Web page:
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Published: 26 April 2016

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Parallel resonant LC circuit
A parallel resonant circuit in electronics is used as the basis of frequencyselective networks. Real circuit elements have losses, and when we analyse the LC network we use a realistic model of the ideal lumped elements in which losses are taken into account by means of "virtual" serial resistances R_{L} and R_{C}.
The Coil32 program calculates the losses in the wire coil (R_{L}) without losses in former, shield, core and all objects interacting with the electromagnetic wave that is surrounding the coil. However, it takes into account the skin effect and proximity effect. Constructive quality factor of the coil  Q_{L} takes into account the same losses. This is not a Qfactor of the whole circuit, yet the Qfactor only of the coil, which is associated with its loss resistance by the equation:
Losses in the capacitor an order of magnitude smaller and are characterized by the quality factor of the capacitor. Since capacitor losses are concentrated mainly in the dielectric, we can assume that its quality factor Q_{C} and the equivalent series loss resistance R_{C} are associated with the parameters that take into account dielectric losses, as follows:
At the analysis of this circuit, it is often converted to an equivalent parallel RLCcircuit. In this case, replacing resistances and reactants by conductances and admittances, we simplify the analysis and the resulting formulas are identical to formulas of the serial circuit. Many hams believe that the series R_{L} and R_{C} just converted to parallel R. It is not:
As you can see resistance and reactance in this transformation are mixed, so for clarity, let us analyze without using of conductances directly on the source schema. The input impedance of the circuit looks as follows:
Active and reactive (imaginary) components:
At resonance the currents in the reactive elements (I_{L}, I_{C}) in Q times greater than the total circuit current (I), for a parallel circuit this phenomenon is called current resonance.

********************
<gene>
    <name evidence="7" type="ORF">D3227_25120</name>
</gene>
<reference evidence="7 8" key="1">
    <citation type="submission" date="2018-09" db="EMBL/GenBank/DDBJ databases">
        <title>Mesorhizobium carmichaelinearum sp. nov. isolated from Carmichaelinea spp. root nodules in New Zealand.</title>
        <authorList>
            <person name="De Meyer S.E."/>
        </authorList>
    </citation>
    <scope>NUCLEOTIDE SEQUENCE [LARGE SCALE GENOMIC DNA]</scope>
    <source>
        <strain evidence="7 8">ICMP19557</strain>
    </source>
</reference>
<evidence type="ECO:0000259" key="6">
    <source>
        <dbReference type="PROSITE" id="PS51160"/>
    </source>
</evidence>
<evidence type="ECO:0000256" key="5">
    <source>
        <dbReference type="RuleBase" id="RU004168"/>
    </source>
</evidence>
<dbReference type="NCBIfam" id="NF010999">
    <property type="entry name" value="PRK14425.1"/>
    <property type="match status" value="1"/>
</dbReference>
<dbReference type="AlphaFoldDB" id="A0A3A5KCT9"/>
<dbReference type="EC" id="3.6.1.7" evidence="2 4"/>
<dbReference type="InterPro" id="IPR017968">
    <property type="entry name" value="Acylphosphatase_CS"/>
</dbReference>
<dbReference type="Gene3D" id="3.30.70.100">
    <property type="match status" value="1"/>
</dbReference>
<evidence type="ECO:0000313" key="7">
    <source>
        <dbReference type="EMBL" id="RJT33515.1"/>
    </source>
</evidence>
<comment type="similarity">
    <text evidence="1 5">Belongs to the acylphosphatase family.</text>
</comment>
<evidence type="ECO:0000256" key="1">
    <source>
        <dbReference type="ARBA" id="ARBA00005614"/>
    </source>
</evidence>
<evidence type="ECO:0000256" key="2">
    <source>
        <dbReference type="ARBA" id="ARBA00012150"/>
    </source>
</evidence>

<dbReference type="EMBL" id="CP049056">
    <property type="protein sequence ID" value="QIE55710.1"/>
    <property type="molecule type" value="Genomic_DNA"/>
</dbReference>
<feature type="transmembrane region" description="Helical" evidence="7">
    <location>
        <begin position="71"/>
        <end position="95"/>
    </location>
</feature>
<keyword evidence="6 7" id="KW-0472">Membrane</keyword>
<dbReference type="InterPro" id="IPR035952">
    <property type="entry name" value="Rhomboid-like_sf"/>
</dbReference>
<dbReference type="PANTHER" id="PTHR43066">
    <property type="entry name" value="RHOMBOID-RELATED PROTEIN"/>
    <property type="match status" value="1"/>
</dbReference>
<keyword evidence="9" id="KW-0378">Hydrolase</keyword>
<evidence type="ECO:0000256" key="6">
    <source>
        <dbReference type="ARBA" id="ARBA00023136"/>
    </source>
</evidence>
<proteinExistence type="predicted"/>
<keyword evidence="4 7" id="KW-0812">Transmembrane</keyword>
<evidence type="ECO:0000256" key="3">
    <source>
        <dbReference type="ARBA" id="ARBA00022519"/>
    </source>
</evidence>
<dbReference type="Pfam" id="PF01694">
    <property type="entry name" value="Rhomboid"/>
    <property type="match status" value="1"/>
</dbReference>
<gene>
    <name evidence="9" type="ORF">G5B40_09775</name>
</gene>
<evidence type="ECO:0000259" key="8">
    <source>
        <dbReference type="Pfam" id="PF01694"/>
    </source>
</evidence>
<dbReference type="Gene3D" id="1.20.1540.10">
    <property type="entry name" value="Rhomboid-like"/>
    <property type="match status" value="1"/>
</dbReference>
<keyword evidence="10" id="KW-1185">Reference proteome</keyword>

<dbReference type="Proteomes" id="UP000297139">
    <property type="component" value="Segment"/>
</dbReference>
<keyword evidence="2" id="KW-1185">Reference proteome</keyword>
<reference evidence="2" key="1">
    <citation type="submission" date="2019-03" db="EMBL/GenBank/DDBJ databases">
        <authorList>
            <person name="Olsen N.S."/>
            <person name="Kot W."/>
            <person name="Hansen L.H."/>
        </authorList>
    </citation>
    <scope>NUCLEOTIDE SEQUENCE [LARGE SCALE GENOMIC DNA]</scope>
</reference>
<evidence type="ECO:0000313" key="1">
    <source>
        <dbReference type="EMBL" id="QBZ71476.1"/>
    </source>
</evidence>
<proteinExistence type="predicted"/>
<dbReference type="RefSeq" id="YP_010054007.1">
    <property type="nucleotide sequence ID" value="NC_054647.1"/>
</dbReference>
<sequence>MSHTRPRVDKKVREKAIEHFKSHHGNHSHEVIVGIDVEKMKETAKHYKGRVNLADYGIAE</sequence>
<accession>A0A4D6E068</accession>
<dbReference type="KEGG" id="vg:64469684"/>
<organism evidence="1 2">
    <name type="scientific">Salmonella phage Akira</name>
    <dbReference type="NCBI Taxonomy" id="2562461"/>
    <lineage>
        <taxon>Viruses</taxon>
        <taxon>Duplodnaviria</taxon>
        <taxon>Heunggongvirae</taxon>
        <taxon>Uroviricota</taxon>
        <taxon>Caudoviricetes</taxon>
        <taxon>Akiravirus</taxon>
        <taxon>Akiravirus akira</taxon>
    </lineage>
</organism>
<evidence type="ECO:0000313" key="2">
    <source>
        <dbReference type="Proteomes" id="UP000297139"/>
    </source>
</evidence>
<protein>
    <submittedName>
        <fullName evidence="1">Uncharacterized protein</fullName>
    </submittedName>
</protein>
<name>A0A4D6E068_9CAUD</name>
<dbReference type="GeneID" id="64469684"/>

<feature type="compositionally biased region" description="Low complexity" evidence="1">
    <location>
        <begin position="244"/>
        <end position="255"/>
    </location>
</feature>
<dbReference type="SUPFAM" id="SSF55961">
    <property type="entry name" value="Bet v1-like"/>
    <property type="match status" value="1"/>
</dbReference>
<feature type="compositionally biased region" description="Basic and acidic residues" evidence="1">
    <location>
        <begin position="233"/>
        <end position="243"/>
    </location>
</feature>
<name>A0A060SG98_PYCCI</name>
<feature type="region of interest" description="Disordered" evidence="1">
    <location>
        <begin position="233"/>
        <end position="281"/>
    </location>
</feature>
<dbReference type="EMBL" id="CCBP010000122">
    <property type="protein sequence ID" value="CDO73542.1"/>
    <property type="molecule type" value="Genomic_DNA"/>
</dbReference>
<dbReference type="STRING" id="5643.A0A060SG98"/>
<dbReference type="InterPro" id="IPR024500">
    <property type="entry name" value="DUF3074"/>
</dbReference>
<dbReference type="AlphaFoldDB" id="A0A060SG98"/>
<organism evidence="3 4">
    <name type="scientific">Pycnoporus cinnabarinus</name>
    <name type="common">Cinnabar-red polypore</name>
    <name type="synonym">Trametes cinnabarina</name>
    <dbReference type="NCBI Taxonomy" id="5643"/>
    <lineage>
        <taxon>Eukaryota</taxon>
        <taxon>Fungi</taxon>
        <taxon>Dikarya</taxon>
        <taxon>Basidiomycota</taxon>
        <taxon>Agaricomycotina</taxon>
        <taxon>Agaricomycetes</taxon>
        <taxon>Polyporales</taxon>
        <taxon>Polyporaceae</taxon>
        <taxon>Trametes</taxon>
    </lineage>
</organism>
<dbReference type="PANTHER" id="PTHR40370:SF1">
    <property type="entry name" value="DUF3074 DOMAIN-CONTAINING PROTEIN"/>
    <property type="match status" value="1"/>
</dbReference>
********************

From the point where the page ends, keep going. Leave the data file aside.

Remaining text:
The resonant frequency of the parallel resonant circuit is the frequency at which the reactive component of input impedance is zero, the input impedance is only active, and, accordingly, the phase shift between current and voltage at the input terminals of a circuit is also equal to zero. Equating to zero X_{i} and after the appropriate transformations we get the following formula for the resonant frequency of the parallel oscillatory circuit:
One of the most important parameters of the circuit is its characteristic resistance:
ρ = √L/C
The formula of resonance frequency can be represented in a different way:
ω_{0} is the resonant frequency of the series resonant circuit with the same L and C.
As you can see the resonant frequency of the parallel LCtank is equal to the resonant frequency of the series LCcircuit, composed of the same elements, with the addition of the correction factor: √[(L/C  RL^2)/(L/C  RC^2)]. In practice, this ratio is always close to unity and equal to unity if R_{L}=R_{C} or R_{L}=R_{C}=0.
Example:
We have a circuit with inductance 3μH and capacitance 42pF, the resistance losses of the coil R_{L}=2 Ohm, the capacitor losses is R_{C}=0.1 Ω. According to Thompson formula the resonant frequency of the circuit is equal 14.178649 MHz, precisely calculating by the formula [1] — 14.178253 MHz. As you can see, resistance losses add more reactivity to a perfect LCcircuit, and move its resonance frequency down, in this case by almost 400 Hz.
This is a very small deviation should be borne in mind, but it is much smaller than the deviations introduced unaccounted parasitic capacitances. Therefore, on conditions that: R_{L}<< ρ, R_{C}<< ρ, which is usually the case in practice, we can assume that the conditions of current resonance in parallel circuit coincide with the conditions of voltage resonance in serial circuit, composed of the same elements L and C,
ω_{0}=1/√LC or f_{0} = 1/(2π√LC)
Under the same conditions: R_{L}<< ρ, R_{C}<< ρ
where
 Z_{iser} = R_{Σ} + j(ωL  1 ⁄ ωC) is the input impedance of the serial circuit, composed of the same elements.
 R_{Σ} = R_{L} + R_{C};
As you can see, we can assume that the loss resistance of the coil and capacitor are summed, so the total quality factor of the circuit Q can be determined by the following expression:
At the resonant frequency ω_{0}:
Because reactances cancel each other, the circuit at the resonant frequency has only resistive impedance equal to R_{e} (the effective resistance of the circuit)
It is important the parameter of bandwidth of a circuit. It's the frequency interval Δf within which the impedance Z_{ipar} is not less than
1 ⁄ √2 (or 0,707) from maximum at the resonant frequency. Qfactor of the circuit and bandwidth are related by following expression:
Q = f_{0}/Δf
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